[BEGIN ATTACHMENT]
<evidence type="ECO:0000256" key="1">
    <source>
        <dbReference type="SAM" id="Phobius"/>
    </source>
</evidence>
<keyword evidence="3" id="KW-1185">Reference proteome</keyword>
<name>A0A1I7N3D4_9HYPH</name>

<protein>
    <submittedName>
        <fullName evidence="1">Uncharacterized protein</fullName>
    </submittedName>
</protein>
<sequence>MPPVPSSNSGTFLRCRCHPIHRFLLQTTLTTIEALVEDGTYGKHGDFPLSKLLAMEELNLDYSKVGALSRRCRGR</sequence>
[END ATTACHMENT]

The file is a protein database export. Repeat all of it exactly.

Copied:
<evidence type="ECO:0000256" key="1">
    <source>
        <dbReference type="SAM" id="Phobius"/>
    </source>
</evidence>
<keyword evidence="3" id="KW-1185">Reference proteome</keyword>
<name>A0A1I7N3D4_9HYPH</name>

<protein>
    <submittedName>
        <fullName evidence="1">Uncharacterized protein</fullName>
    </submittedName>
</protein>
<sequence>MPPVPSSNSGTFLRCRCHPIHRFLLQTTLTTIEALVEDGTYGKHGDFPLSKLLAMEELNLDYSKVGALSRRCRGR</sequence>